In those instances, he says, the salesperson knows the deal is too good to be true, but lets you think you've bought the car anyway. So you take it home, show it to your friends and family. Then a few days or weeks later you get the phone call yanking you back like a yo-yo.
"'Oh, no,'" Van Alst says the dealer tells you. "'You're going to have to accept an 8% higher interest rate.'" And at that point, he says, "It's a whole lot more difficult for the consumer to walk away. The dealer might have already sold their trade-in."
That's called "unhorsing" the car buyer. "They are then sort of at the mercy of the car dealer," he says.
As it drafts a new set of proposed rulesfor car dealers, the FTC has requested public comment. And the agency is asking directly — should something more be done to specifically address the problem of yo-yo car sales?
Eighteen state attorneys general say yes. "The FTC can and should go farther to prevent this unfair and deceptive practice," the attorneys general wrote together in a letter to the agency. They urge the FTC to consider "an outright ban on the practice of allowing consumers to leave the dealership with a vehicle before the transaction's financing is finalized."
Laws can make a difference
NPR has found that tougher rules for car dealers can make a difference.
In 2015, a new state law in Maryland went into effect. It says dealers have just four days to cancel a sale or it becomes final. And dealers are banned from selling trade-in vehicles until the sale is final. So if need be, the car buyer can get their trade-in back.
NPR obtained and analyzed data made up of complaints to the Maryland attorney general's office. In the three years prior to the new law, there were 122 complaints related to yo-yo car sales, or "spot-delivery" sales as the industry calls them. But now, in the three years ending in 2022, complaints have fallen by more than half.
"Absolutely the law has made a difference," says Karen Straughn, an assistant attorney general with the Maryland attorney general's Consumer Protection Division. She says it took a few years for some car dealers to change their practices. But now, she says, most have.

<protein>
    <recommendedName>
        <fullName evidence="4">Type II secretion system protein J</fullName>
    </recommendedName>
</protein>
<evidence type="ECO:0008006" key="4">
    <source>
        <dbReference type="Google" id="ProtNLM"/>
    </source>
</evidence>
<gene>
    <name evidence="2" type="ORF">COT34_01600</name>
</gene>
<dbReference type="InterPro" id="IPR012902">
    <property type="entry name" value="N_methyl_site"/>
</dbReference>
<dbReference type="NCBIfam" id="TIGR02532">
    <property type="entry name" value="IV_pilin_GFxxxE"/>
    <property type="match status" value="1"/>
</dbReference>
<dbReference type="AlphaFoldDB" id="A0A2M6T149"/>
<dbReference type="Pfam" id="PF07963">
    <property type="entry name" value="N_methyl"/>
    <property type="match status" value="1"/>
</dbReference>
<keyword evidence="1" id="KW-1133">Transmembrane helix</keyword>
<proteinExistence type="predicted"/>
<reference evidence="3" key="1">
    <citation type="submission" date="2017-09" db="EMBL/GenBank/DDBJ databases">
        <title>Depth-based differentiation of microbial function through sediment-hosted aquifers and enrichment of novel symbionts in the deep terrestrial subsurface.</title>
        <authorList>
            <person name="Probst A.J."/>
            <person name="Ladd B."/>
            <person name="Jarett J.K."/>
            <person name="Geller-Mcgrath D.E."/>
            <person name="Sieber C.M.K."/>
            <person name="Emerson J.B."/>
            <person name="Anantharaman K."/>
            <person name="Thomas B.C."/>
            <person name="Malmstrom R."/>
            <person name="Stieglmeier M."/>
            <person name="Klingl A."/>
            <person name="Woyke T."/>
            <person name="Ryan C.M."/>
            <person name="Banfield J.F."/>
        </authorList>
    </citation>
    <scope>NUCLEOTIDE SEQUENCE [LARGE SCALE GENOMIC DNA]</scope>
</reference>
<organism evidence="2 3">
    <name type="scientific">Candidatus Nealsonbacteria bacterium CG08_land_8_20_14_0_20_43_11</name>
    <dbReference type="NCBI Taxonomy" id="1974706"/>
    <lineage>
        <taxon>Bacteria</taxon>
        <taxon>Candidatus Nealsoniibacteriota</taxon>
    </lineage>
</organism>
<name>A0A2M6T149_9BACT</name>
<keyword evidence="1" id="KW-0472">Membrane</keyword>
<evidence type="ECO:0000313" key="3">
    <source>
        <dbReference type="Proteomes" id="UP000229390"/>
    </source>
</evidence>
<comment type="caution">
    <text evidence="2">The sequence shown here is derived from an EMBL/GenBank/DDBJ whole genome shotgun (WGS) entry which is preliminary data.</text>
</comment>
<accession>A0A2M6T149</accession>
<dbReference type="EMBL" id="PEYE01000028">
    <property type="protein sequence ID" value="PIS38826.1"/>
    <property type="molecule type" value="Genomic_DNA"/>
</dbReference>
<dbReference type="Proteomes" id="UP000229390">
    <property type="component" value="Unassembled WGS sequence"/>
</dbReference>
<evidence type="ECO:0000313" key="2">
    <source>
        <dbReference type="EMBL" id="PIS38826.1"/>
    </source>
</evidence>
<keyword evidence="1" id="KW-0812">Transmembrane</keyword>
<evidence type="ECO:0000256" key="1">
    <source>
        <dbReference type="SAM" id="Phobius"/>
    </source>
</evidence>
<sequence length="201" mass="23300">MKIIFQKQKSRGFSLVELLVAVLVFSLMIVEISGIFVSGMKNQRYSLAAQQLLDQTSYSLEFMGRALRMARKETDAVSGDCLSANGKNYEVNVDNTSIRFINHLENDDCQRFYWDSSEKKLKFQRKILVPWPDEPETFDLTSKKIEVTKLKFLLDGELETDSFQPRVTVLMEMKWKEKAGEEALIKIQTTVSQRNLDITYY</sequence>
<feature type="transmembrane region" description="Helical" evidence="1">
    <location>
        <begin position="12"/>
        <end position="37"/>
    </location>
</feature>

She says yo-yo sale cases are also more easily resolved now. She says some dealers used to argue that they didn't do anything wrong. Now the rules are clear.
"We advise the consumer and the dealership of exactly what the law requires," Straughn says. "We find that most times dealerships and consumers are able to work together and resolve it amicably."
But Paul Metrey with the National Automobile Dealers Association says the FTC doesn't need to change the rules at the federal level. He says the vast majority of car sales go through with no incident. "You have tens of millions of transactions where this happens all the time," Metrey says, even when the sales contract gives the dealer the right to cancel it later.
So he says there's nothing wrong with contracts that give dealers the right to cancel after the fact. He says he doesn't have data on problems with yo-yo sales but that it seems to him that it's rare that the original terms don't work and a car buyer needs to be called back.
"That's a situation that you want to avoid," he says, because if the buyer walks away, the dealer gets stuck with a car with more mileage on it making it worth less. It's a headache for everybody involved.
"Perhaps most significantly, you have an unhappy customer," Metrey says. "The reputation of the dealership is key."
The dealer association says car buyers like the current system and changing the rules would create unnecessary delays. Dealers call these contracts spot deliveries because they allow buyers to take the keys and drive off right away, on the spot, even if the dealer hasn't finalized the financing.
Metrey says there are always going to be bad actors at some dealerships, but "to the extent there is an issue, it's something that can be addressed under current federal and state law."
"Nobody should have to go through something like that"
Still, the FTC says in its rulemaking that current laws in general don't appear to be working well enough to protect car buyers. And with yo-yo sales there definitely can be bad outcomes.
NPR spoke to two different car buyers where the dealer reported the car stolen after the buyer resisted agreeing to different terms or returning the car.
Kaitlyn Arland is an Army service member stationed at Fort Riley in Kansas. The summer before last she was 19 years old and bought a new Kia sedan with a $325 monthly payment.
"I was so excited," says Arland. "I remember asking the gentleman, like, 'I'm good to go?' And he was, like, 'you're good to go.'"
She says the salesman didn't say anything about the sale not being final as she drove away. But then, eight days later, came the yo-yo phone call. She says the dealer told her the financing didn't work out, she had to come back, sign a different contract, and make a $2,000 down payment.
"I straight up told him, 'I'm sorry. I don't have $2,000,'" Arland says. "He proceeded to ask me if I had a credit card that I could pay it on. And I said ... financially I can't do it, I'm sorry."
Arland had never bought a car before. But this didn't seem fair. She had a good credit score.
But when she pushed back on the car dealer, she says the finance manager told her if she didn't bring the car back immediately they were going to report it stolen. And apparently they did.